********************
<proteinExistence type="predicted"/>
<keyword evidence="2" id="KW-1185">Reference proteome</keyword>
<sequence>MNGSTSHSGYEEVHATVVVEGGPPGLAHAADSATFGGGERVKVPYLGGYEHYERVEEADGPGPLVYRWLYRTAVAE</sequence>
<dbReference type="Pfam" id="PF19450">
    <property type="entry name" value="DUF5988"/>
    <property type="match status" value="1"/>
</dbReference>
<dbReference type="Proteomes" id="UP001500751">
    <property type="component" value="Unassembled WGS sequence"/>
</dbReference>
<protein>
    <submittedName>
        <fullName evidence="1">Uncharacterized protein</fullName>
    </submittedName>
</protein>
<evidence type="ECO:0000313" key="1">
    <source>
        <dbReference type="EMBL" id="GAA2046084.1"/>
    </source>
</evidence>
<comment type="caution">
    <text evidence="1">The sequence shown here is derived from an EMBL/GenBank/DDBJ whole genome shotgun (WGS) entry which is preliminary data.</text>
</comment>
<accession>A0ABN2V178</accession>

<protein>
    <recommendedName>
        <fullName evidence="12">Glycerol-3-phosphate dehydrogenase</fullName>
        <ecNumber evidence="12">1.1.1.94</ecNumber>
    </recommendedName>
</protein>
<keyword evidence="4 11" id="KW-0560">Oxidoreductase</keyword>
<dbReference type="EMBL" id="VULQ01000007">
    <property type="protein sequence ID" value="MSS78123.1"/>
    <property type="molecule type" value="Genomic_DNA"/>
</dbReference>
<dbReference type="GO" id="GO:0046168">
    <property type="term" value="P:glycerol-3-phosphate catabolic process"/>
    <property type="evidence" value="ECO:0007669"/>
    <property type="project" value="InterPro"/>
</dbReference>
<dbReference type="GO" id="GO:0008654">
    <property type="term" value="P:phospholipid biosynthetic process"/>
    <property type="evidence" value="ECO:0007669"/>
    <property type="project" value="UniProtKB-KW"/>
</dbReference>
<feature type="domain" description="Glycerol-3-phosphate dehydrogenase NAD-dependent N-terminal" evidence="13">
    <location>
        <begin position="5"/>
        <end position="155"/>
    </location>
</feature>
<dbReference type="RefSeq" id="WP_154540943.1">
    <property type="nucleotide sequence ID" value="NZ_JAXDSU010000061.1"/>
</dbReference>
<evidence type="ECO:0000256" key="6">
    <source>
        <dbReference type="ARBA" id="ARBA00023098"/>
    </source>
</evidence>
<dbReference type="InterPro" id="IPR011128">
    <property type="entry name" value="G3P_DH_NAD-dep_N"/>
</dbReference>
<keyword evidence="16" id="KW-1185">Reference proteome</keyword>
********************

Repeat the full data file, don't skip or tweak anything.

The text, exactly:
<proteinExistence type="predicted"/>
<keyword evidence="2" id="KW-1185">Reference proteome</keyword>
<sequence>MNGSTSHSGYEEVHATVVVEGGPPGLAHAADSATFGGGERVKVPYLGGYEHYERVEEADGPGPLVYRWLYRTAVAE</sequence>
<dbReference type="Pfam" id="PF19450">
    <property type="entry name" value="DUF5988"/>
    <property type="match status" value="1"/>
</dbReference>
<dbReference type="Proteomes" id="UP001500751">
    <property type="component" value="Unassembled WGS sequence"/>
</dbReference>
<protein>
    <submittedName>
        <fullName evidence="1">Uncharacterized protein</fullName>
    </submittedName>
</protein>
<evidence type="ECO:0000313" key="1">
    <source>
        <dbReference type="EMBL" id="GAA2046084.1"/>
    </source>
</evidence>
<comment type="caution">
    <text evidence="1">The sequence shown here is derived from an EMBL/GenBank/DDBJ whole genome shotgun (WGS) entry which is preliminary data.</text>
</comment>
<accession>A0ABN2V178</accession>

<protein>
    <recommendedName>
        <fullName evidence="12">Glycerol-3-phosphate dehydrogenase</fullName>
        <ecNumber evidence="12">1.1.1.94</ecNumber>
    </recommendedName>
</protein>
<keyword evidence="4 11" id="KW-0560">Oxidoreductase</keyword>
<dbReference type="EMBL" id="VULQ01000007">
    <property type="protein sequence ID" value="MSS78123.1"/>
    <property type="molecule type" value="Genomic_DNA"/>
</dbReference>
<dbReference type="GO" id="GO:0046168">
    <property type="term" value="P:glycerol-3-phosphate catabolic process"/>
    <property type="evidence" value="ECO:0007669"/>
    <property type="project" value="InterPro"/>
</dbReference>
<dbReference type="GO" id="GO:0008654">
    <property type="term" value="P:phospholipid biosynthetic process"/>
    <property type="evidence" value="ECO:0007669"/>
    <property type="project" value="UniProtKB-KW"/>
</dbReference>
<feature type="domain" description="Glycerol-3-phosphate dehydrogenase NAD-dependent N-terminal" evidence="13">
    <location>
        <begin position="5"/>
        <end position="155"/>
    </location>
</feature>
<dbReference type="RefSeq" id="WP_154540943.1">
    <property type="nucleotide sequence ID" value="NZ_JAXDSU010000061.1"/>
</dbReference>
<evidence type="ECO:0000256" key="6">
    <source>
        <dbReference type="ARBA" id="ARBA00023098"/>
    </source>
</evidence>
<dbReference type="InterPro" id="IPR011128">
    <property type="entry name" value="G3P_DH_NAD-dep_N"/>
</dbReference>
<keyword evidence="16" id="KW-1185">Reference proteome</keyword>